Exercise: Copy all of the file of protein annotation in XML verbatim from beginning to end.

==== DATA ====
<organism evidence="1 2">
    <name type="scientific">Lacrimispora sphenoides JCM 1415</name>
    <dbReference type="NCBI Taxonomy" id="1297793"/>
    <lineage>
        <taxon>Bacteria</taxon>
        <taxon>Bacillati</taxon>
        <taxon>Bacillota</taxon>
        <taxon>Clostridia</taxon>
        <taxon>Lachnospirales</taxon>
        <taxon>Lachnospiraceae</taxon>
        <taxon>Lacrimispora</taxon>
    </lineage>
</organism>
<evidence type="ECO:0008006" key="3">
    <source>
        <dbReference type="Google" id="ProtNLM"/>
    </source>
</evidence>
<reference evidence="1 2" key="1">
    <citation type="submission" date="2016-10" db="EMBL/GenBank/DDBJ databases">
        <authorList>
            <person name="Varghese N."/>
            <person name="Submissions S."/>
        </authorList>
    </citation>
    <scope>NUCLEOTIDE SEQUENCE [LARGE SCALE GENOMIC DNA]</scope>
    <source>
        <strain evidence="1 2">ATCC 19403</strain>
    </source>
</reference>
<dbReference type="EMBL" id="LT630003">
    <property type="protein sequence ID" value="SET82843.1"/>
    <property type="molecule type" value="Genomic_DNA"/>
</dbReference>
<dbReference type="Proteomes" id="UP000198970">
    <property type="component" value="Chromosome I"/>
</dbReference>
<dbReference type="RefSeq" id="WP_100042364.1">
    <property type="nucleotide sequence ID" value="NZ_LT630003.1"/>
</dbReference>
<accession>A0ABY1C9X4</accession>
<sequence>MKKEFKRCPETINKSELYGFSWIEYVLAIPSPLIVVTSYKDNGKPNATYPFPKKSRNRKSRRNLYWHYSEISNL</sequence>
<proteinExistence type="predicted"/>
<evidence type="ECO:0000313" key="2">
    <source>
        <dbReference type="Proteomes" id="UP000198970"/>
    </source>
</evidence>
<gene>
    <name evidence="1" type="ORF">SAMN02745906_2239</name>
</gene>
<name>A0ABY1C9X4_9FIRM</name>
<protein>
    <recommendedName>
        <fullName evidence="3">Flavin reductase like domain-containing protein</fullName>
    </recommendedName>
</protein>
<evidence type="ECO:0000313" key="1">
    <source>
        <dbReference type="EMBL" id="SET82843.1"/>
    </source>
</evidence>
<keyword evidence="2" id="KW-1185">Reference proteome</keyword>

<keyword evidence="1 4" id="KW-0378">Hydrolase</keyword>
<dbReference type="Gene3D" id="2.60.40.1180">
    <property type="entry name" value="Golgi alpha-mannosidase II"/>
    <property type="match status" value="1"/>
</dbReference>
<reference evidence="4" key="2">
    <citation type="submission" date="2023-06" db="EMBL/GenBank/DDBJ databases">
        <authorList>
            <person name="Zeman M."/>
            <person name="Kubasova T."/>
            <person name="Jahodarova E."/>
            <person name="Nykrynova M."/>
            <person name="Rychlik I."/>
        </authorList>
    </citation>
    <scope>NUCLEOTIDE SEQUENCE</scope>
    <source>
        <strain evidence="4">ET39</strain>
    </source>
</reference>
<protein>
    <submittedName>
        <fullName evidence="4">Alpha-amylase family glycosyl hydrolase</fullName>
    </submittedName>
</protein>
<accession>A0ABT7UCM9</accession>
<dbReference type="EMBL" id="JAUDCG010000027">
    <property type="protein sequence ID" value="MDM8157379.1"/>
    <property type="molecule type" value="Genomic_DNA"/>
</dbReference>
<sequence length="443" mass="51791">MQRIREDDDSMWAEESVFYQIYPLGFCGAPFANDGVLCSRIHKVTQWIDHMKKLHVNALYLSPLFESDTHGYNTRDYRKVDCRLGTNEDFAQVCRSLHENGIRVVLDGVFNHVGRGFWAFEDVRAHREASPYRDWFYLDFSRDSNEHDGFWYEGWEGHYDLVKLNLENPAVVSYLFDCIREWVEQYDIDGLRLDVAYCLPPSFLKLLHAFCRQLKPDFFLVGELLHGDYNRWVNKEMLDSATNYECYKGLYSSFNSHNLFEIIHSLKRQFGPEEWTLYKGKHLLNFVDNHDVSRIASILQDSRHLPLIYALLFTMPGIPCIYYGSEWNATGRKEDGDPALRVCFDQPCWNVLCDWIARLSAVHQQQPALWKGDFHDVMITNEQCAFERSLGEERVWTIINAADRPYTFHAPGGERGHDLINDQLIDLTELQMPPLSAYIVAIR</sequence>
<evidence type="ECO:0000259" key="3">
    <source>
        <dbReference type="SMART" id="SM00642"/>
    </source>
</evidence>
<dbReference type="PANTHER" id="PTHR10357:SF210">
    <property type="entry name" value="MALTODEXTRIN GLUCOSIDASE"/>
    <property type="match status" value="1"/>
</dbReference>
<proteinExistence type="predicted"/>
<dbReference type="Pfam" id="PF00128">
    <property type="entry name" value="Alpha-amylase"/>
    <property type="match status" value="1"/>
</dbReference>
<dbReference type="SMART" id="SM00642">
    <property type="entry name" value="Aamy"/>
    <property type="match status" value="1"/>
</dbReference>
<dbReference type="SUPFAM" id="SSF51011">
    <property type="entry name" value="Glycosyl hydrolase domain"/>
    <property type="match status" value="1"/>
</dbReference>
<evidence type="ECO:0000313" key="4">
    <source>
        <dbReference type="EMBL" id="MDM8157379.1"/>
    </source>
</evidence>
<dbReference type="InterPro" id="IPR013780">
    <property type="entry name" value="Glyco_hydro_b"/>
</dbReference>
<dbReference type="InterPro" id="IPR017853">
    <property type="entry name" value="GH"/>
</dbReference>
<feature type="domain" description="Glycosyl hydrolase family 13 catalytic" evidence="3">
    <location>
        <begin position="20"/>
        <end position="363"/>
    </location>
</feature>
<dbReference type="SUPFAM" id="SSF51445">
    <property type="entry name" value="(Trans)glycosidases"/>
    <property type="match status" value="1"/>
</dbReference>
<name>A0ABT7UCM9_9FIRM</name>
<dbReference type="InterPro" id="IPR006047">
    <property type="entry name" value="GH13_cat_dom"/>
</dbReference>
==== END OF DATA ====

<organism evidence="1 2">
    <name type="scientific">Lacrimispora sphenoides JCM 1415</name>
    <dbReference type="NCBI Taxonomy" id="1297793"/>
    <lineage>
        <taxon>Bacteria</taxon>
        <taxon>Bacillati</taxon>
        <taxon>Bacillota</taxon>
        <taxon>Clostridia</taxon>
        <taxon>Lachnospirales</taxon>
        <taxon>Lachnospiraceae</taxon>
        <taxon>Lacrimispora</taxon>
    </lineage>
</organism>
<evidence type="ECO:0008006" key="3">
    <source>
        <dbReference type="Google" id="ProtNLM"/>
    </source>
</evidence>
<reference evidence="1 2" key="1">
    <citation type="submission" date="2016-10" db="EMBL/GenBank/DDBJ databases">
        <authorList>
            <person name="Varghese N."/>
            <person name="Submissions S."/>
        </authorList>
    </citation>
    <scope>NUCLEOTIDE SEQUENCE [LARGE SCALE GENOMIC DNA]</scope>
    <source>
        <strain evidence="1 2">ATCC 19403</strain>
    </source>
</reference>
<dbReference type="EMBL" id="LT630003">
    <property type="protein sequence ID" value="SET82843.1"/>
    <property type="molecule type" value="Genomic_DNA"/>
</dbReference>
<dbReference type="Proteomes" id="UP000198970">
    <property type="component" value="Chromosome I"/>
</dbReference>
<dbReference type="RefSeq" id="WP_100042364.1">
    <property type="nucleotide sequence ID" value="NZ_LT630003.1"/>
</dbReference>
<accession>A0ABY1C9X4</accession>
<sequence>MKKEFKRCPETINKSELYGFSWIEYVLAIPSPLIVVTSYKDNGKPNATYPFPKKSRNRKSRRNLYWHYSEISNL</sequence>
<proteinExistence type="predicted"/>
<evidence type="ECO:0000313" key="2">
    <source>
        <dbReference type="Proteomes" id="UP000198970"/>
    </source>
</evidence>
<gene>
    <name evidence="1" type="ORF">SAMN02745906_2239</name>
</gene>
<name>A0ABY1C9X4_9FIRM</name>
<protein>
    <recommendedName>
        <fullName evidence="3">Flavin reductase like domain-containing protein</fullName>
    </recommendedName>
</protein>
<evidence type="ECO:0000313" key="1">
    <source>
        <dbReference type="EMBL" id="SET82843.1"/>
    </source>
</evidence>
<keyword evidence="2" id="KW-1185">Reference proteome</keyword>

<keyword evidence="1 4" id="KW-0378">Hydrolase</keyword>
<dbReference type="Gene3D" id="2.60.40.1180">
    <property type="entry name" value="Golgi alpha-mannosidase II"/>
    <property type="match status" value="1"/>
</dbReference>
<reference evidence="4" key="2">
    <citation type="submission" date="2023-06" db="EMBL/GenBank/DDBJ databases">
        <authorList>
            <person name="Zeman M."/>
            <person name="Kubasova T."/>
            <person name="Jahodarova E."/>
            <person name="Nykrynova M."/>
            <person name="Rychlik I."/>
        </authorList>
    </citation>
    <scope>NUCLEOTIDE SEQUENCE</scope>
    <source>
        <strain evidence="4">ET39</strain>
    </source>
</reference>
<protein>
    <submittedName>
        <fullName evidence="4">Alpha-amylase family glycosyl hydrolase</fullName>
    </submittedName>
</protein>
<accession>A0ABT7UCM9</accession>
<dbReference type="EMBL" id="JAUDCG010000027">
    <property type="protein sequence ID" value="MDM8157379.1"/>
    <property type="molecule type" value="Genomic_DNA"/>
</dbReference>
<sequence length="443" mass="51791">MQRIREDDDSMWAEESVFYQIYPLGFCGAPFANDGVLCSRIHKVTQWIDHMKKLHVNALYLSPLFESDTHGYNTRDYRKVDCRLGTNEDFAQVCRSLHENGIRVVLDGVFNHVGRGFWAFEDVRAHREASPYRDWFYLDFSRDSNEHDGFWYEGWEGHYDLVKLNLENPAVVSYLFDCIREWVEQYDIDGLRLDVAYCLPPSFLKLLHAFCRQLKPDFFLVGELLHGDYNRWVNKEMLDSATNYECYKGLYSSFNSHNLFEIIHSLKRQFGPEEWTLYKGKHLLNFVDNHDVSRIASILQDSRHLPLIYALLFTMPGIPCIYYGSEWNATGRKEDGDPALRVCFDQPCWNVLCDWIARLSAVHQQQPALWKGDFHDVMITNEQCAFERSLGEERVWTIINAADRPYTFHAPGGERGHDLINDQLIDLTELQMPPLSAYIVAIR</sequence>
<evidence type="ECO:0000259" key="3">
    <source>
        <dbReference type="SMART" id="SM00642"/>
    </source>
</evidence>
<dbReference type="PANTHER" id="PTHR10357:SF210">
    <property type="entry name" value="MALTODEXTRIN GLUCOSIDASE"/>
    <property type="match status" value="1"/>
</dbReference>
<proteinExistence type="predicted"/>
<dbReference type="Pfam" id="PF00128">
    <property type="entry name" value="Alpha-amylase"/>
    <property type="match status" value="1"/>
</dbReference>
<dbReference type="SMART" id="SM00642">
    <property type="entry name" value="Aamy"/>
    <property type="match status" value="1"/>
</dbReference>
<dbReference type="SUPFAM" id="SSF51011">
    <property type="entry name" value="Glycosyl hydrolase domain"/>
    <property type="match status" value="1"/>
</dbReference>
<evidence type="ECO:0000313" key="4">
    <source>
        <dbReference type="EMBL" id="MDM8157379.1"/>
    </source>
</evidence>
<dbReference type="InterPro" id="IPR013780">
    <property type="entry name" value="Glyco_hydro_b"/>
</dbReference>
<dbReference type="InterPro" id="IPR017853">
    <property type="entry name" value="GH"/>
</dbReference>
<feature type="domain" description="Glycosyl hydrolase family 13 catalytic" evidence="3">
    <location>
        <begin position="20"/>
        <end position="363"/>
    </location>
</feature>
<dbReference type="SUPFAM" id="SSF51445">
    <property type="entry name" value="(Trans)glycosidases"/>
    <property type="match status" value="1"/>
</dbReference>
<name>A0ABT7UCM9_9FIRM</name>
<dbReference type="InterPro" id="IPR006047">
    <property type="entry name" value="GH13_cat_dom"/>
</dbReference>